Something wonderful happened on Aug. 1, 2016, in the sleepy hamlet of Winter Haven, Florida. A flight instructor named Jim Porterfield rifled through pages in his student’s logbook, affixed his signature beneath the exact wording of a required endorsement, then climbed out of the C-150 he’d been instructing his student in.
He set his 17-year-old pupil free to challenge herself, armed with the skills and knowledge he’d passed on to her.
And so it was that Eirlys Willis (pronounced Eye-er-lease) achieved one of the great milestones of human accomplishment. She flew an airplane, by herself, launching into the sky and touching down on the runway three times before taxiing back to the hangar to have her tie-dyed t-shirt ruined and glorified at the same time.
Scissors were involved, as is traditional.
is a focused young woman of significant capabilities. Her parents are supportive of her desire to become a professional pilot, even though neither of them has any real experience in aviation.
She has persevered enough to find a community of aeronautical support to help foster her through the tougher parts of her journey, to help celebrate the victories with her, and to guide her along a path that will lead to ultimate success.
I know Eirlys Willis because she belongs to the same flying club I do. That’s as lucky for me as it is for her. We inspire each other.
A few days after her solo, I was planning on circulating the engine oil in my C-172, so I invited her to come along.
My plan was to let Eirlys share with me the actual function of an airplane, to take us from where we were, to where we wanted to go, then return safety to our starting point. In this case, where I wanted to go was Sebring Regional Airport, where we could have breakfast at the Runway Cafe. What actually happened was a very different experience.
At the hold short line for Runway 23, Eirlys initiated our run-up. It wasn’t good. When she flipped the key to the left magneto, we saw an almost 300 RPM drop. The right mag was fine, dropping no more than 75 RPM.
Thinking we may have a fouled spark plug, I leaned the mixture, ran up the engine, waiting a reasonable period of time, and checked again. The 300 RPM drop re-occurred. I repeated the process only to get the same result. There was no question, we weren’t going flying. Instead, the airplane was going into maintenance.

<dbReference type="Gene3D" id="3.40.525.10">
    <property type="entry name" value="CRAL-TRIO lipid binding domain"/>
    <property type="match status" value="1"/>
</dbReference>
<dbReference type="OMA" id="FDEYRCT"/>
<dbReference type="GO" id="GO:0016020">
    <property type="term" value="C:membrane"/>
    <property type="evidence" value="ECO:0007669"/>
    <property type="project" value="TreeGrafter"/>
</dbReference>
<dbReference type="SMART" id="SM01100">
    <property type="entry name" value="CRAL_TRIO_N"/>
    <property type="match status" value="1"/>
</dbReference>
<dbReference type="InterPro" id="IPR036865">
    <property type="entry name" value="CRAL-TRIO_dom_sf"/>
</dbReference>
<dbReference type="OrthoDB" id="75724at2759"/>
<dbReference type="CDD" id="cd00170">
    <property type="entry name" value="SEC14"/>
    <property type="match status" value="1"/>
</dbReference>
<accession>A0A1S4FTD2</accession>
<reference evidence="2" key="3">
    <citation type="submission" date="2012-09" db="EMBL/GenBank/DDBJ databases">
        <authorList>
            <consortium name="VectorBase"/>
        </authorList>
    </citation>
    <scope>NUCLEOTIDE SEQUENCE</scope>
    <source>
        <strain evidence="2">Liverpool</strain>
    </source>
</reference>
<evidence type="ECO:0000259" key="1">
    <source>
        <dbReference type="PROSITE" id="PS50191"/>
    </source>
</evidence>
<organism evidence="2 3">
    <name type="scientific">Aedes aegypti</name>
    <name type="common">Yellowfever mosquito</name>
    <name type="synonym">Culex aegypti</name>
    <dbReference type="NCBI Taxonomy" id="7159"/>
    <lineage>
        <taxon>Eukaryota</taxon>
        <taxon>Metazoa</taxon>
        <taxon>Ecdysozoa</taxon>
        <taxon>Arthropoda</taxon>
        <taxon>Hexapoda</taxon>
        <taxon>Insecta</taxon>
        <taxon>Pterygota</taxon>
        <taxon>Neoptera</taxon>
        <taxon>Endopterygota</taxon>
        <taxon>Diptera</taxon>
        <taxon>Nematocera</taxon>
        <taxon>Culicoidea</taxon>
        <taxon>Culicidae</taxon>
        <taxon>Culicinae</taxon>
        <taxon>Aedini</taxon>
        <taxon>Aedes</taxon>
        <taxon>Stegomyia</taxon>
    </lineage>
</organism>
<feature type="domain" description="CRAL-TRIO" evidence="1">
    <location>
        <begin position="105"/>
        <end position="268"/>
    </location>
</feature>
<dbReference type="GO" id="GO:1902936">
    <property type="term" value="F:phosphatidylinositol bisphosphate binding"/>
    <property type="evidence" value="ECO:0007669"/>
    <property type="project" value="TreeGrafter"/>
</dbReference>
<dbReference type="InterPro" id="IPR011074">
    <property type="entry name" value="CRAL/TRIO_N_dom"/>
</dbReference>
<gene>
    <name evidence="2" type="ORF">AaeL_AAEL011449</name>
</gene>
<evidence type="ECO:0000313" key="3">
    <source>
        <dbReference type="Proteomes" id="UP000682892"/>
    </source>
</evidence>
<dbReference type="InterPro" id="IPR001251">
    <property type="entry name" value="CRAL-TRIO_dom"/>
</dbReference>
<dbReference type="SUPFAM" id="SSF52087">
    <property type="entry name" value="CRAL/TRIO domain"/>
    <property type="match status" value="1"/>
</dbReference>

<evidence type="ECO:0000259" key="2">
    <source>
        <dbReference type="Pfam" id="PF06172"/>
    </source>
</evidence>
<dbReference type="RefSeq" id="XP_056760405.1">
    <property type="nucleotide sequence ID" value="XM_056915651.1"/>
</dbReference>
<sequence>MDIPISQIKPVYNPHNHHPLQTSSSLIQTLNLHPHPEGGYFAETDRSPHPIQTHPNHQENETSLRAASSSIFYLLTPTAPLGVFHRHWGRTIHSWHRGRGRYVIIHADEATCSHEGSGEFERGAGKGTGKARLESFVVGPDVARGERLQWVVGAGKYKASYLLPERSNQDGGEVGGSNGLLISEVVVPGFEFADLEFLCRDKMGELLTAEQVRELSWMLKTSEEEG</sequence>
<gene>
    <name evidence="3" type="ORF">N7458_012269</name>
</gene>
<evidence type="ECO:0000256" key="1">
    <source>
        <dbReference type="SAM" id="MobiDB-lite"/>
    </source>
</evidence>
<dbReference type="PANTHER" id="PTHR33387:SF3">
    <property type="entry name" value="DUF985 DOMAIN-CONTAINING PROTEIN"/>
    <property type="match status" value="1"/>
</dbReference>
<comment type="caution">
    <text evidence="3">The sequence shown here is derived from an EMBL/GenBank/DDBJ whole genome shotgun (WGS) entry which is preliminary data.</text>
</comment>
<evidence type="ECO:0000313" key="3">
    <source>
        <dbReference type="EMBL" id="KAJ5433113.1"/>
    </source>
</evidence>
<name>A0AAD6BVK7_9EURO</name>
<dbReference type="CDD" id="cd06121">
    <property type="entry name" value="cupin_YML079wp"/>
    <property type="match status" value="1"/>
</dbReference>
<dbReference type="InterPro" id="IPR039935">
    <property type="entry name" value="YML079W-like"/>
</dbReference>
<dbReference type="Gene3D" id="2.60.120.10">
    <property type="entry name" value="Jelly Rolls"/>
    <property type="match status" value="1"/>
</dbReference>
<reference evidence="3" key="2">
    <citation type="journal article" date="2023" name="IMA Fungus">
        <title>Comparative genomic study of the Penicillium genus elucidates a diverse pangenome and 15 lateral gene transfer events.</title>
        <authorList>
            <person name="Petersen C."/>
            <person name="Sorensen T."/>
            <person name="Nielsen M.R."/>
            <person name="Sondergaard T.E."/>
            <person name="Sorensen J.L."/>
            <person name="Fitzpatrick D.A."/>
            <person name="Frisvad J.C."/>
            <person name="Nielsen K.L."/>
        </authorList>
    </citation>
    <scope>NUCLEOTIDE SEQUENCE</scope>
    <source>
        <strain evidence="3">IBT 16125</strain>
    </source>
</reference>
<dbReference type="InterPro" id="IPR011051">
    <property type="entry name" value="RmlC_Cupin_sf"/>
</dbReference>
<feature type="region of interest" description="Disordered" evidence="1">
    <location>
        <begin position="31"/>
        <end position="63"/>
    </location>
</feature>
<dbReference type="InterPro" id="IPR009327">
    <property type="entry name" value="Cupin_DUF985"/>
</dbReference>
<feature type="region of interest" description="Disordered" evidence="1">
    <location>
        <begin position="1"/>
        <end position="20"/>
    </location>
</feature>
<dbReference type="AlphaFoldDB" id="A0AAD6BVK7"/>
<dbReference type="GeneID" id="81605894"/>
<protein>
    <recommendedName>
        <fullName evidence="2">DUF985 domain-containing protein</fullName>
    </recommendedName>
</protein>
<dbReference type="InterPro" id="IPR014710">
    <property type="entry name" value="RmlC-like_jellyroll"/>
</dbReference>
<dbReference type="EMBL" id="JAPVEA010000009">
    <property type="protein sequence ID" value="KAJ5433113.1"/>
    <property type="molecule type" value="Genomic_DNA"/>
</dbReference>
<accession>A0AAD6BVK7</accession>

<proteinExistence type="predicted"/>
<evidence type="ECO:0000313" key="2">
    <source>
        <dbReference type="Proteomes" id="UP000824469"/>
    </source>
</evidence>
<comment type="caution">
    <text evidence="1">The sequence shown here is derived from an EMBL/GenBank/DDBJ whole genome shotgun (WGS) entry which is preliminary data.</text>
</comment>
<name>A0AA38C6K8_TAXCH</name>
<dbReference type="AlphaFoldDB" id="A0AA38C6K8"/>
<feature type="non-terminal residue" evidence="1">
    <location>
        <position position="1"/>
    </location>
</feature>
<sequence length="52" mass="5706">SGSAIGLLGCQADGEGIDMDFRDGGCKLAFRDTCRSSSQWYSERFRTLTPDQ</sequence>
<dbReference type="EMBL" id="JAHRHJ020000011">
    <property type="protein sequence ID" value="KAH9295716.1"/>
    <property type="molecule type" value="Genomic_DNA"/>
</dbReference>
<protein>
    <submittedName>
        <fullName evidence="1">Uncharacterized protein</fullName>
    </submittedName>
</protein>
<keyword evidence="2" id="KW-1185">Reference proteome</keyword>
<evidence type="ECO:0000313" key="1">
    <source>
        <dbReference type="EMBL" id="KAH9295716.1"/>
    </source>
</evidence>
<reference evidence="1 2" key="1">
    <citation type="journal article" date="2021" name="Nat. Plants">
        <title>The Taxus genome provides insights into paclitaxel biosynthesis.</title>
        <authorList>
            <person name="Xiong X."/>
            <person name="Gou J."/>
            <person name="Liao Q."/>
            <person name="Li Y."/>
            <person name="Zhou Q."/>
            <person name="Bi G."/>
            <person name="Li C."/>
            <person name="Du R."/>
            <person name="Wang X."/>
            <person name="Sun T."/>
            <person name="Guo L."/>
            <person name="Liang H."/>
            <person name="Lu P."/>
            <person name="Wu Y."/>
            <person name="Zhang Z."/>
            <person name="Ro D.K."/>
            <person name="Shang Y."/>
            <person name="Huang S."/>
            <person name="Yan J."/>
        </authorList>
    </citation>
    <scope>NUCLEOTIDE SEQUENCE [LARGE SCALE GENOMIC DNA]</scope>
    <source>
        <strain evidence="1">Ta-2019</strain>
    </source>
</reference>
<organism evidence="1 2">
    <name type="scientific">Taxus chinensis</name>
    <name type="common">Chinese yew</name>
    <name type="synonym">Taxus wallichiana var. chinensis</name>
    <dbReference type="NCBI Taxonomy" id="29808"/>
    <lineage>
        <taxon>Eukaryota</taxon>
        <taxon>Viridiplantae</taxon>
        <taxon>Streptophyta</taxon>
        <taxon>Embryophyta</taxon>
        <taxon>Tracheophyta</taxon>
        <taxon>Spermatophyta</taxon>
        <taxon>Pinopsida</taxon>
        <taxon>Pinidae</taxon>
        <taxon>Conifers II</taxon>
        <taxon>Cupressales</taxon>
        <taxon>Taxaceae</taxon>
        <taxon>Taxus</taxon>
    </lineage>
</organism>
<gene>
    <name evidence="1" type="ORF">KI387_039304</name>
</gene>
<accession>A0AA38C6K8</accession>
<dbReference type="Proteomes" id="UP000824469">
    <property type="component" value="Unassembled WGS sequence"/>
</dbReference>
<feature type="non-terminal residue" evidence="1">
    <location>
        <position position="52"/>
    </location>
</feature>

I broke the news to my friend Eirlys while I suffered an interesting mix of embarrassment and irritation. I wanted to go. Both of us had been looking forward to the flight for days.
Now, we had no choice, I explained. To fly with a known problem would be irresponsible and potentially hazardous. The only choice left to us was the one we had the least interest in. Head back to the hangar, pop the cowl, and pull the plugs.
So we did. Eirlys enthusiastically grabbed a screwdriver, positioned herself on the opposite side of the cowl, and loosened fasteners along with me. She helped me remove the cowl and stow it away at the far side of the hangar. Then she assisted as I pulled plugs, skinned knuckles, and amazingly avoided using any language her mother would take me to task for.
We dropped the plugs off at my buddy Steve Alcorn’s hangar. Steve is a maintenance examiner who has a workshop filled with every tool or tester I could ever dream of. Better yet, his head is filled with more worthwhile maintenance information than mine will ever be and his hands are more skillful than most. With a big smile he agreed to test the plugs while Eirlys and I went off to breakfast locally.
Nothing was working out the way I planned it, but everything was working out great just the same.
Over breakfast downtown, Eirlys and I ran into another pilot who was enjoying a sunny morning on the ground with his wife. We chatted, swapped a few stories, agreed to meet in the flying club hangar that evening for a social gathering, and went our separate ways. Over time, my young friend learned an important lesson, then had it supported, and supported again.
Sometimes we cancel. That’s not something to be avoided. When the situation warrants it, we don’t make excuses or rationalize a rosy picture where one just flat out doesn’t exist. We cancel. It’s the right thing to do.
In the long run, the adversity of what turned out to be nothing more exotic than a bad spark plug taught a young student pilot an important lesson about how professional pilots handle problems. She found out first-hand that its better to address a concern directly than it is to press on and hope for the best – because the best just might be out of reach, and the worst is something we want to avoid to the best of our ability.
Cancellations happen. Disappointment is a part of life. But we managed to find the silver lining to our dark cloud that morning, and we made the best of it.
I know it made a positive impression because while I was wrenching on the spark plugs, Eirlys Snapchatted a picture of herself holding a screwdriver and standing in front of the airplane with the cowl removed. The caption she wrote was, “Hooray!”
That sounds like a win to me.